An Alternative to Throw-Away Furniture

November 24, 2008

 

 

 

 

 

Since the Arts and Crafts Movement of the late 1800’s, there has been an uneasy relationship between good design and mass-production. In recent years, another concern has crept into the dialogue: sustainability. And for most buyers, inexpensive, easily-obtained — and disposable — furniture seems to carry the day.

But Seattle-based furniture design company Meyer Wells is interested in bringing craftsmanship and sustainability to the fore once again, and is making furniture that is anything but mass-produced: they do commissioned pieces, constructed from salvaged urban trees. Furniture designer John Wells and master craftsman Seth Meyer obtain trees which have been cut due to disease, damage, or development, and 99% of all their materials come from within 10 miles of the shop.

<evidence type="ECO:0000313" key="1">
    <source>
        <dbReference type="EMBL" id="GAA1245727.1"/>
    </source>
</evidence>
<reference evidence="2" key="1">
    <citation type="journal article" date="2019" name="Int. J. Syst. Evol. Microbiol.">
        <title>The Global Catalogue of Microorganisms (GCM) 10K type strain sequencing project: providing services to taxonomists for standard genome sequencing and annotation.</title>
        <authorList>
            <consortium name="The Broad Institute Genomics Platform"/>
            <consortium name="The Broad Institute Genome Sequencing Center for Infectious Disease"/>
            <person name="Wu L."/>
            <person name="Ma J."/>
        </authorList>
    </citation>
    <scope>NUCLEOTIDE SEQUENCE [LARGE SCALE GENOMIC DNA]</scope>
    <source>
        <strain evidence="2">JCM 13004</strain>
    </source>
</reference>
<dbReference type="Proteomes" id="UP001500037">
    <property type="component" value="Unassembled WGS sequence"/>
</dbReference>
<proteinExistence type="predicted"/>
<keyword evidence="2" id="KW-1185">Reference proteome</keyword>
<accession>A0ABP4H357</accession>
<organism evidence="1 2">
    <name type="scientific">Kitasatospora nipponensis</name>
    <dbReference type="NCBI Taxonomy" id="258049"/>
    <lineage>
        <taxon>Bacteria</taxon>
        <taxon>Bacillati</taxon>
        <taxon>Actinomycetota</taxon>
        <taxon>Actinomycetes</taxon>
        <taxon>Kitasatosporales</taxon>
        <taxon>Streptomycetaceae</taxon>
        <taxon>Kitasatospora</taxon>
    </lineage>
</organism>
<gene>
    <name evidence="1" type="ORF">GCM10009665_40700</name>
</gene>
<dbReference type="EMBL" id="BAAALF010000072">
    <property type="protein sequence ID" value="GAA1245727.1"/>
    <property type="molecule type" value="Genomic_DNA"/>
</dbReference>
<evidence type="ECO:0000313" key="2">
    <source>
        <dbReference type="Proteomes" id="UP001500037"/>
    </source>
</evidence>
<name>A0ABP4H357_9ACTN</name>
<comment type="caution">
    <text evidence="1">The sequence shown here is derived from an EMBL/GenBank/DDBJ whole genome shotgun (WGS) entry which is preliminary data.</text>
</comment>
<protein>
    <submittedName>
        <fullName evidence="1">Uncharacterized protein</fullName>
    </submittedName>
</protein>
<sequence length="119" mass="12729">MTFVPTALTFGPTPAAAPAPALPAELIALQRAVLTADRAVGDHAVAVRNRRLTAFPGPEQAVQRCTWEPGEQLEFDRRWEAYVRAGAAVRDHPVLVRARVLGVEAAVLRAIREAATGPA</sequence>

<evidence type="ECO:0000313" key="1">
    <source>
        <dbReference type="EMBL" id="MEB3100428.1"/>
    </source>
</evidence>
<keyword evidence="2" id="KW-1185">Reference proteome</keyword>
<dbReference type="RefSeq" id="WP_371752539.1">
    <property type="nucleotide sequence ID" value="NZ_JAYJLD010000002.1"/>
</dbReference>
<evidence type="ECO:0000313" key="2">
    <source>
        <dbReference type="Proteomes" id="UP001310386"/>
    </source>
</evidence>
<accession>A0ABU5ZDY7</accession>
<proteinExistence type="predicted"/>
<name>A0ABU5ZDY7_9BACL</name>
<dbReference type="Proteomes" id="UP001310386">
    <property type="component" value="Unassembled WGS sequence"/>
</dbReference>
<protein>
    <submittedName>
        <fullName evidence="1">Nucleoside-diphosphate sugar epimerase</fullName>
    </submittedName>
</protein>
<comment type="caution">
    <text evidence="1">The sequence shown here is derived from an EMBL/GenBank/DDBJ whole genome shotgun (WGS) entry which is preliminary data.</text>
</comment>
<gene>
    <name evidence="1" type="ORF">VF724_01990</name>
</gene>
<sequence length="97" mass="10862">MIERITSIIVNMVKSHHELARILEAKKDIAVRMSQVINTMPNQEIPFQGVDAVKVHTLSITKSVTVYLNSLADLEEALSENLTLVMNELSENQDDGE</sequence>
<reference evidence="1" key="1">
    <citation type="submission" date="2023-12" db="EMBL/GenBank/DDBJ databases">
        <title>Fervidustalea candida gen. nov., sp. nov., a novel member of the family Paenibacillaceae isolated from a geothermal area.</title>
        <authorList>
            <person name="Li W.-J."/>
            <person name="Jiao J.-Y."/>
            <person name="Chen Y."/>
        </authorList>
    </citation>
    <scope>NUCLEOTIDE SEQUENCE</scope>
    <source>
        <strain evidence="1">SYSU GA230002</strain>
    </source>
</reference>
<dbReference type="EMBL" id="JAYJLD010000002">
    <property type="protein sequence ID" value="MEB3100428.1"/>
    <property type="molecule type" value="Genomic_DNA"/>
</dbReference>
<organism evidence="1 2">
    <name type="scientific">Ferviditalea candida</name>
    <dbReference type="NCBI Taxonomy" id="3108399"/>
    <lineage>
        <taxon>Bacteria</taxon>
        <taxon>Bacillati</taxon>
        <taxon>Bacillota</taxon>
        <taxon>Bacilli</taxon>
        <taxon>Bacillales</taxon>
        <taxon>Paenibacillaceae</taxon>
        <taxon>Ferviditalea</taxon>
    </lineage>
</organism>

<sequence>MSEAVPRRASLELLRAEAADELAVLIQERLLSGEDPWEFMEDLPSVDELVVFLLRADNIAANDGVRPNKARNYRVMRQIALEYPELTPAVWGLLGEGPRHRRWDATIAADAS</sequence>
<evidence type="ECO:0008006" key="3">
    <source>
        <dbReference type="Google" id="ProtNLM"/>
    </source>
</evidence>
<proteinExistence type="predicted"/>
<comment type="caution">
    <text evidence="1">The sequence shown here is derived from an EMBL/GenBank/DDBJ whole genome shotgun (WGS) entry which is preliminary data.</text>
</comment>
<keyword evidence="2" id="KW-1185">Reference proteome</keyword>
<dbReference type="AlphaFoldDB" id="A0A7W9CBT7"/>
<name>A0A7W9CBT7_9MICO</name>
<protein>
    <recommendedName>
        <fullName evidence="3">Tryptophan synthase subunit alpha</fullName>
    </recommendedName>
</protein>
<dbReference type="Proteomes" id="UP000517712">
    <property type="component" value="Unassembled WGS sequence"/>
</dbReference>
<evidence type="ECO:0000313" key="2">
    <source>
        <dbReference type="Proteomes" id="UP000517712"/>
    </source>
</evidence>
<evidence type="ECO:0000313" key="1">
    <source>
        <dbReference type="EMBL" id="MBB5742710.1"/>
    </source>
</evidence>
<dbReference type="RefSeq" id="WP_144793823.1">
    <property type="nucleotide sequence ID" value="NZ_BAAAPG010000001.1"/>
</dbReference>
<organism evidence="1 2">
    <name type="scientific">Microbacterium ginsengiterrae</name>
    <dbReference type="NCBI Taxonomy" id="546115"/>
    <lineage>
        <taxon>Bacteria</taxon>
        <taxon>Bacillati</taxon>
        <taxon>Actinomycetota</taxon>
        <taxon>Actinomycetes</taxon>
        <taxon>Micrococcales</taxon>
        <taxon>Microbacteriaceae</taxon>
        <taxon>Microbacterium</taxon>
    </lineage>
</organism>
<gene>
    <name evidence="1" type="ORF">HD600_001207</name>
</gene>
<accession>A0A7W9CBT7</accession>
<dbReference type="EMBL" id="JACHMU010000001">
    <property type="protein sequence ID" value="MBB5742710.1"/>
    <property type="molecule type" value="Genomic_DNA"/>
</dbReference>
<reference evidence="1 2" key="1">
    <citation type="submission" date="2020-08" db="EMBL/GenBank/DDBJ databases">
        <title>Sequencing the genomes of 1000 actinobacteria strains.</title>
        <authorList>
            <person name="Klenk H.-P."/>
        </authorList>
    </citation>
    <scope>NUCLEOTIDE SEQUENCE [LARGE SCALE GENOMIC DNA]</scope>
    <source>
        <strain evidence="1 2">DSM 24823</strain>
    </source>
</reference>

Meyer Wells is a triple bottom line business, and the company is addressing a wide range of social responsibility issues, from providing competitive salaries and health insurance for its employees to using the most durable and environmentally safe solvents, glues and finishes in their work. According to the company, “This is recycling taken to the next level.”

 

Image courtesy of Parsons Public Relations
 


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